Bondi tragedy spurs call for increase in mental health funding

Posted on 16 Apr 2024

By Greg Thom, journalist, Institute of Community Directors Australia

Mental health support

The horrific knife attack at the Bondi Junction shopping centre which left six people dead has sparked a discussion about a lack of adequate government funding for mental health services.

Police and the parents of the man at the centre of the Bondi incident, Joel Cauchi, said the Queenslander had a history of mental illness dating back to his teenage years.

While not commenting directly on Cauchi’s background or the specifics of the Sydney rampage which sent shock waves around Australia, Mental Health Australia CEO Carolyn Nikoloski expressed frustration that investment in the nation’s mental health system did not match the level of need.

Writing in her CEO column in the organisation’s newsletter, Ms Nikoloski said Mental Health Australia had long advocated for systemic mental health reform.

“Our 2024 pre-budget submission outlines actions the Australian Government, together with states and territories, can take now to improve Australians’ access to mental health supports,” she said.

As previously reported in the Community Advocate, those measures include:

  • the development and implementation of a multi-year mental health reform roadmap
  • adjusting federal government funding for community mental health services to five-year funding cycles to ensure certainty in service delivery
  • funding to develop a robust mental health assessment and referral tool, to be used across the range of services where people first seek mental health support
  • immediate and ongoing support for First Nations people’s mental health and social and emotional wellbeing
  • funding to develop an online national accredited cultural safety training package for the Australian mental health workforce, to increase access to culturally safe mental health care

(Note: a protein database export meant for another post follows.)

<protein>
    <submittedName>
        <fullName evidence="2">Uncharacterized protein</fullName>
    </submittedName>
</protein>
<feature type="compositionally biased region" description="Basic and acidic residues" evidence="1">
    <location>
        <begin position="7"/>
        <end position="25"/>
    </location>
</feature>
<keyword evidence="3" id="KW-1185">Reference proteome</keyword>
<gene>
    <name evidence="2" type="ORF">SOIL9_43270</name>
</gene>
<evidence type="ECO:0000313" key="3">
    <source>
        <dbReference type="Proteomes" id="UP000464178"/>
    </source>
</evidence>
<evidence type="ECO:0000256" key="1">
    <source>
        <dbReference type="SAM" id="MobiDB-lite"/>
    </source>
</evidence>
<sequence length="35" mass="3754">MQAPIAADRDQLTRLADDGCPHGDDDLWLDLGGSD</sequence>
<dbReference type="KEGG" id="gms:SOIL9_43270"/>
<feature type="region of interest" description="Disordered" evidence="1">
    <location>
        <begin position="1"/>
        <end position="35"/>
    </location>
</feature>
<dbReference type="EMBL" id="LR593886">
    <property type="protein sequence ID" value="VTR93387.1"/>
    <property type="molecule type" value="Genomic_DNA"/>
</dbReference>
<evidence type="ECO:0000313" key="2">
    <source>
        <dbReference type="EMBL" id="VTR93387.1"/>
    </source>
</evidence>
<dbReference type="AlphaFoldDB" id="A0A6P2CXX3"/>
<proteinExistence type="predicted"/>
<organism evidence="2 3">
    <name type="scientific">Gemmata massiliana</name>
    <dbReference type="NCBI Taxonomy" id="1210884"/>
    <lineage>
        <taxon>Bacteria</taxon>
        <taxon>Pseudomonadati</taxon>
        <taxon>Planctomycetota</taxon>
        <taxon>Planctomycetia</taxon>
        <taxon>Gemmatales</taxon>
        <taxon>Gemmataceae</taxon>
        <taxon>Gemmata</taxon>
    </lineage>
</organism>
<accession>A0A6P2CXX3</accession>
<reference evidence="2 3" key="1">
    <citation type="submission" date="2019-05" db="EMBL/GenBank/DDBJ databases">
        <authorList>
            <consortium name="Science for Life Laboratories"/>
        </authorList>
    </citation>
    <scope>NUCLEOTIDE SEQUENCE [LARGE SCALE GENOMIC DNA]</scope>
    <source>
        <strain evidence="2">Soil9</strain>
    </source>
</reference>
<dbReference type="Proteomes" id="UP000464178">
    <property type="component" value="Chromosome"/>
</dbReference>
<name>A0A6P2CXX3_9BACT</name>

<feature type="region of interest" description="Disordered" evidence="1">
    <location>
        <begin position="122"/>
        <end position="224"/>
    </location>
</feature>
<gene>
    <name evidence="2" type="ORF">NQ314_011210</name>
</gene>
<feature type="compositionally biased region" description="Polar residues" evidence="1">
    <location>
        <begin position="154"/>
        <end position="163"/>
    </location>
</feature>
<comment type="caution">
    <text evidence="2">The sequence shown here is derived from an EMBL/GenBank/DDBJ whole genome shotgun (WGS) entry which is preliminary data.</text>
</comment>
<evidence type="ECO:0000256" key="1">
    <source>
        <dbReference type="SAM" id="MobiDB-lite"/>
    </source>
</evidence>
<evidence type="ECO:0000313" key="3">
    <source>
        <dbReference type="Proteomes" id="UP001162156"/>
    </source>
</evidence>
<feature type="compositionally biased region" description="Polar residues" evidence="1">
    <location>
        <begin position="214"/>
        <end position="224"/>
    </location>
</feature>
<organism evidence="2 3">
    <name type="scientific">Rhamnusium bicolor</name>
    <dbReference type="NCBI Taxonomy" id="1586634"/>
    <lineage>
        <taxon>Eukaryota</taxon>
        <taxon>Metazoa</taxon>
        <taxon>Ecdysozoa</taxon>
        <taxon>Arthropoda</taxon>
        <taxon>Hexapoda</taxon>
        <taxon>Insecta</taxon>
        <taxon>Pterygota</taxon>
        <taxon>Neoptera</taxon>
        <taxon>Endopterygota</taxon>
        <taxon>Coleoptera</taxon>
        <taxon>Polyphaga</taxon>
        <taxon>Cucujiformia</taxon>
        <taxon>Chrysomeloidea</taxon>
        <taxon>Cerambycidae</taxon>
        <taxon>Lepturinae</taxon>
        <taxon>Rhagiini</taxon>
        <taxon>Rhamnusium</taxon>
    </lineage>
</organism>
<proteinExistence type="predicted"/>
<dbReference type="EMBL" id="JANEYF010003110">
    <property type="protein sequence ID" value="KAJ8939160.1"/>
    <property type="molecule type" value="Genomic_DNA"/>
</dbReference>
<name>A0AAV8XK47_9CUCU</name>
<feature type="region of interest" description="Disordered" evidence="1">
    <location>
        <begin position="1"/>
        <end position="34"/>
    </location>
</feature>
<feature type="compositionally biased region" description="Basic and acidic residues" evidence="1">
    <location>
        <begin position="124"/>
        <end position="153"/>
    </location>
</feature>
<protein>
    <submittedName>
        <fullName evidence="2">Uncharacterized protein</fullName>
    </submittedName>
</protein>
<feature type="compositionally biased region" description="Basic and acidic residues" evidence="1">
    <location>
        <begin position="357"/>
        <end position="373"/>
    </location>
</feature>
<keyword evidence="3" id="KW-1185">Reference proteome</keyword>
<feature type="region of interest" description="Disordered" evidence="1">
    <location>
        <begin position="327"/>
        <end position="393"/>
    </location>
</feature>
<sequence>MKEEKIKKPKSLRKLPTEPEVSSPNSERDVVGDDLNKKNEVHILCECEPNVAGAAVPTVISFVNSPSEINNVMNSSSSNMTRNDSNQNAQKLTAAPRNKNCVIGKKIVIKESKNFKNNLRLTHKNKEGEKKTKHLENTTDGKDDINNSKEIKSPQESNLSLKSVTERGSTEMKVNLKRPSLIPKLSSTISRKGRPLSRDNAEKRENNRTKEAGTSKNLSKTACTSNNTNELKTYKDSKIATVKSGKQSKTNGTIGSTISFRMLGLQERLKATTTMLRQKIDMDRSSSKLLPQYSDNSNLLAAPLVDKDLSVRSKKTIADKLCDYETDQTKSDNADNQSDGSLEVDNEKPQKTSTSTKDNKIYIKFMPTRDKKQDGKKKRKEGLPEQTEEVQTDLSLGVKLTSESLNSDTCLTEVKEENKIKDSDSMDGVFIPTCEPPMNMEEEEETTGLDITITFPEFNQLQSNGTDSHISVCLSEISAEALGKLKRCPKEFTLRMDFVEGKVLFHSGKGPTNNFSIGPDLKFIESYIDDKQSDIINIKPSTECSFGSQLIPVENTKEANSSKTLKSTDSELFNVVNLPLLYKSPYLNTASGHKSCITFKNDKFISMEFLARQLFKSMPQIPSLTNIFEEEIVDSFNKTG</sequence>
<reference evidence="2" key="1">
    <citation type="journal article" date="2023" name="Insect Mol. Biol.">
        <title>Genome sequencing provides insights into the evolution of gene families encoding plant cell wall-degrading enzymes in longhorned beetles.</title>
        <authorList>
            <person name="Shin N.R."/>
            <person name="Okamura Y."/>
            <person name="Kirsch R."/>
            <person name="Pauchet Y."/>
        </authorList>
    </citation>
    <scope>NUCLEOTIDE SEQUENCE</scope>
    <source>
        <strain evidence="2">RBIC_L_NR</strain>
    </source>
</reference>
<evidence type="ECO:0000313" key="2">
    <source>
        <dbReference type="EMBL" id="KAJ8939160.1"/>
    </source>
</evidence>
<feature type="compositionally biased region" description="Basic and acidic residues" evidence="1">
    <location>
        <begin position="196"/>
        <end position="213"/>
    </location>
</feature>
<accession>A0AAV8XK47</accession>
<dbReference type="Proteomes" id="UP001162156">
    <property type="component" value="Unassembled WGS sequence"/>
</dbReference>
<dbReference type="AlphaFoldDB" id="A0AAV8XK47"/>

• a commitment to fund the expansion of access to integrated housing and mental health support.

Ms Nikoloski said when events such as the Bondi tragedy occurred, it was natural that the community wanted answers.

“While we will know more as the coronial investigation proceeds, there are also some things we may never know.

“It is imperative we are careful not to stigmatise people with lived experiences of severe and complex mental illness, and their family, carers and supporters.”

“We also know that there continues to be an urgent need to adequately fund and reform our mental health system.”
Mental Health Australia CEO Carolyn Nikoloski.

Ms Nikoloski said that half of the Australian population could expect to experience mental health challenges over their lifetime and that according to SANE Australia, people living with mental illness are more likely to be victims of violence than people who do not have a mental illness.

“We also know that there continues to be an urgent need to adequately fund and reform our mental health system.”

Mental Health Australia CEO Carolyn Nikoloski.

Ms Nikoloski said government spending on mental health as a proportion of total health expenditure fell from 8% in 2019–20 to 7% in 2020–21.

“The Productivity Commission recommended governments invest an extra $1.2 billion per year nationally to deliver priority mental health system reforms,” she said.

Ms Nikoloski said Mental Health Australia would continue to work with the community sector and the Australian Government to reform the nation’s mental health system, to make sure that everyone in Australia can access the crucial mental health services they need.

“Continued investment and commitment from the Australian Government in the upcoming federal Budget is vital to address this need.”

The call to increase mental health funding and support was echoed by SANE Australia.

In a statement published on the organisation’s website, SANE said it was clear from statements made by police and Cauchi’s family that Joel had needed mental health support that was not available to him.

“Effective early intervention and ongoing treatment and psychosocial support can prevent significant deterioration and enable people with complex mental ill health to live healthy, productive and meaningful lives,” according to the statement.

“There is an enormous need for increased investment and better coordination of mental health services at a state and federal level.

“Our current mental health system is filled with gaps, and it appears this person has fallen through.”

Mental Health Coordinating Council CEO Dr Evelyne Tadros added her voice to the call for more mental health funding in the wake of the Bondi rampage.

"Unfortunately, what this (Bondi) highlights, yet again, is the need for greater investment in the services that support people living with complex mental health and coexisting conditions," she said.

"As the peak body for community-managed mental health programs and services, we continue to urge the government to prioritise mental health systems reform."

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